Spiking Neural Networks enable power-efficient network models, which have become of increasing importance in embedded and auto-motive applications. The power efficiency stems from dispensing of expensive floating-point computations.
Surrogate gradient methods overcome the difficulties associated with the discontinuous non-linearity. Rather than changing the neuronal model (Smoothed Spiking Neural Networks), surrogate gradients are introduced to allow for numerical optimisation.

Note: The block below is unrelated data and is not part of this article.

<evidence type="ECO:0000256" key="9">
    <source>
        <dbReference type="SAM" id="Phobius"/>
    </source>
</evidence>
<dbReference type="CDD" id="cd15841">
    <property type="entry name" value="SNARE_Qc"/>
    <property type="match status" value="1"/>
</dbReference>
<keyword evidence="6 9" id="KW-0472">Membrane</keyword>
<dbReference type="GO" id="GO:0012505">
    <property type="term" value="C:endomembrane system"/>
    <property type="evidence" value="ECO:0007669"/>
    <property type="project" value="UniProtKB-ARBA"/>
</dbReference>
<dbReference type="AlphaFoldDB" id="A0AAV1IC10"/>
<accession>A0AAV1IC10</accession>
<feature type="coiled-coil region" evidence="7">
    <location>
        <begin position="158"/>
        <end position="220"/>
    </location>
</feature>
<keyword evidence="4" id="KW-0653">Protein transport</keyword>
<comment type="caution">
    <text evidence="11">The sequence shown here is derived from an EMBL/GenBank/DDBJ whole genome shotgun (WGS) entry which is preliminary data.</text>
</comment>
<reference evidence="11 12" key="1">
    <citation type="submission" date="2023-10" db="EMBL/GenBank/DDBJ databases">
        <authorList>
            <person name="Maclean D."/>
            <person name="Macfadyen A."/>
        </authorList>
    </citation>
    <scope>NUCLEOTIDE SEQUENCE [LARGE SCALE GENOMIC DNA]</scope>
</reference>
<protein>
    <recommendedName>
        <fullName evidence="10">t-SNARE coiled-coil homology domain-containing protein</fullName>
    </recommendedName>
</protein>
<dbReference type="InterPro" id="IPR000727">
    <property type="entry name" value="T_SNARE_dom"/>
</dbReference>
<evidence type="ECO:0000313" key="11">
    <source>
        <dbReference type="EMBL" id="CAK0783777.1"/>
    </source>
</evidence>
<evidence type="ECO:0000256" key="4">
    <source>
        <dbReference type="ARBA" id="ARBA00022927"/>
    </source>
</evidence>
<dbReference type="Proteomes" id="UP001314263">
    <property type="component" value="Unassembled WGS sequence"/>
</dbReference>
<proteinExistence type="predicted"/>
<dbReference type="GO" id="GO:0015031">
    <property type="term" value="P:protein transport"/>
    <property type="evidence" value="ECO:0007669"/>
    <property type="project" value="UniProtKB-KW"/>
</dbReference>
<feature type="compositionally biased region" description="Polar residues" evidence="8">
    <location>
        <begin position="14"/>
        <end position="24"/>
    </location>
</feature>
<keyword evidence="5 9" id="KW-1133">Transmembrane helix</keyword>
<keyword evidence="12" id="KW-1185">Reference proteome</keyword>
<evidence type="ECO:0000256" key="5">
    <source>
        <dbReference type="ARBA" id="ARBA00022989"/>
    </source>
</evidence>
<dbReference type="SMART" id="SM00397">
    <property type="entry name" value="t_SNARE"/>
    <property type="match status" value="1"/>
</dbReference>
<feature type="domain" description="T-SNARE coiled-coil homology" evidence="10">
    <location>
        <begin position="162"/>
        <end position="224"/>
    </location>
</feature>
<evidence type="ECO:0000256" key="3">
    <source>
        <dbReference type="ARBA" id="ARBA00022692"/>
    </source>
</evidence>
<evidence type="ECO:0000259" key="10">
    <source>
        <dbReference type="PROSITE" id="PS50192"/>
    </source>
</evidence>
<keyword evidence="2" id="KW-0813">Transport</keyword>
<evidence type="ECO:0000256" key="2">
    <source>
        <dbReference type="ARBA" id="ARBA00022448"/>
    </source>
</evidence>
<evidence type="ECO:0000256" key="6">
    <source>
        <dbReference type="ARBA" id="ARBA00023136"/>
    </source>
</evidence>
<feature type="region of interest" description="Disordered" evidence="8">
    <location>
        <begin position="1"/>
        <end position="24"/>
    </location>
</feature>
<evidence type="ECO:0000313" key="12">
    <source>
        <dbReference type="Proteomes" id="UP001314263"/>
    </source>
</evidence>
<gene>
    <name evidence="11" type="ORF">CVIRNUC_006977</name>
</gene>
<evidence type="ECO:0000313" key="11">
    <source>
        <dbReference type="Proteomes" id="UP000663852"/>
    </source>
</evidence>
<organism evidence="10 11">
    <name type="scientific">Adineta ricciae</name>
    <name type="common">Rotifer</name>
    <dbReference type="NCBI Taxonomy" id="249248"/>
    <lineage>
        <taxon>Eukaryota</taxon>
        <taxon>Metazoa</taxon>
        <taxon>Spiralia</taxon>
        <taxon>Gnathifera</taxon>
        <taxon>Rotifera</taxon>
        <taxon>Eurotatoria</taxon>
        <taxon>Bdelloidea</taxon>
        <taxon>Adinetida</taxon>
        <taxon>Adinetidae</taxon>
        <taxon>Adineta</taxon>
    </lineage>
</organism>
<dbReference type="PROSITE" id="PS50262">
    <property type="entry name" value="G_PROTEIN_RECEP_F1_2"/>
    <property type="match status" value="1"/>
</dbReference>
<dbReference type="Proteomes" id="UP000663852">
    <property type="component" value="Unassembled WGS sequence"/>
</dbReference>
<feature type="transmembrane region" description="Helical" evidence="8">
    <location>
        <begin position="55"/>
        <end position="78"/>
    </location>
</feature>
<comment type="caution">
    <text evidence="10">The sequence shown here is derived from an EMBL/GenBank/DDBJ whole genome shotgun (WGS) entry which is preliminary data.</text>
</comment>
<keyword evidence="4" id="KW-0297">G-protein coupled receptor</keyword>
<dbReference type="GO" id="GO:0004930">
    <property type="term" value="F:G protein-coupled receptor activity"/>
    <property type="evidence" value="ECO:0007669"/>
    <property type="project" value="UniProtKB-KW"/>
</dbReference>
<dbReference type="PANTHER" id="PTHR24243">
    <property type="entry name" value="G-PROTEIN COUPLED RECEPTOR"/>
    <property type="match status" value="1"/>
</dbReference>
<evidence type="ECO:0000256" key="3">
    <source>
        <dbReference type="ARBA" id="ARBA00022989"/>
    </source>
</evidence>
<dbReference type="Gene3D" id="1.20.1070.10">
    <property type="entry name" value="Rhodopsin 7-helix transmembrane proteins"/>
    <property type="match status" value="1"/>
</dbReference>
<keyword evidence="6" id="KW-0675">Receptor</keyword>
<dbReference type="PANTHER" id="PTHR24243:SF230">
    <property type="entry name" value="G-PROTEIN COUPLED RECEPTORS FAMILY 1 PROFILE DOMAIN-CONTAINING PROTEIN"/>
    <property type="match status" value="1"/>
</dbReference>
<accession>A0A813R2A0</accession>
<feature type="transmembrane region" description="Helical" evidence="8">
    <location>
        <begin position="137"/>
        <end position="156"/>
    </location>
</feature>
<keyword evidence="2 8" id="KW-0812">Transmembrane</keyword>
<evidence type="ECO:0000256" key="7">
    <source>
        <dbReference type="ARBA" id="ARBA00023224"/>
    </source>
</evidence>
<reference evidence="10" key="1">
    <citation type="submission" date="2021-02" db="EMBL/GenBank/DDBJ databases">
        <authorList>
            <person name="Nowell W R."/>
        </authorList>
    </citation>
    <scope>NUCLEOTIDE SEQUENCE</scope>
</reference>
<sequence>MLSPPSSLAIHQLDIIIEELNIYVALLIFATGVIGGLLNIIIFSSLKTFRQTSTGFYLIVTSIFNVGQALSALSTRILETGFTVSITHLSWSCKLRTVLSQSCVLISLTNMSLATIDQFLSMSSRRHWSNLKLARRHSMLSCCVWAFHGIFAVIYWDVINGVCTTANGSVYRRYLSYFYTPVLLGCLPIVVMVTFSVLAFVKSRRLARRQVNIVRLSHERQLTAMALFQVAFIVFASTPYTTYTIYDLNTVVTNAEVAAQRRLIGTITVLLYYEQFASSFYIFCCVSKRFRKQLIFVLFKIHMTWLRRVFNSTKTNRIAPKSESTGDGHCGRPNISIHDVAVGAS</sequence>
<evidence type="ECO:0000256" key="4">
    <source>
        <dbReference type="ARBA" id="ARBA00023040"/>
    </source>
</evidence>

Surrogate gradients can also improve the memory access overhead of the learning process. For example, a global loss can be replaced by a number of local loss functions. Surrogate gradient methods also allow for end-to-end training without specifying a coding scheme in the hidden layers.
There are many different available surrogate functions used, and all have reportedly some success (Neftci et al., 2019). All of the functions used are non-linear and monotonically increasing towards the firing threshold. This suggests that the details of the surrogate are not crucial in ensuring success of the method.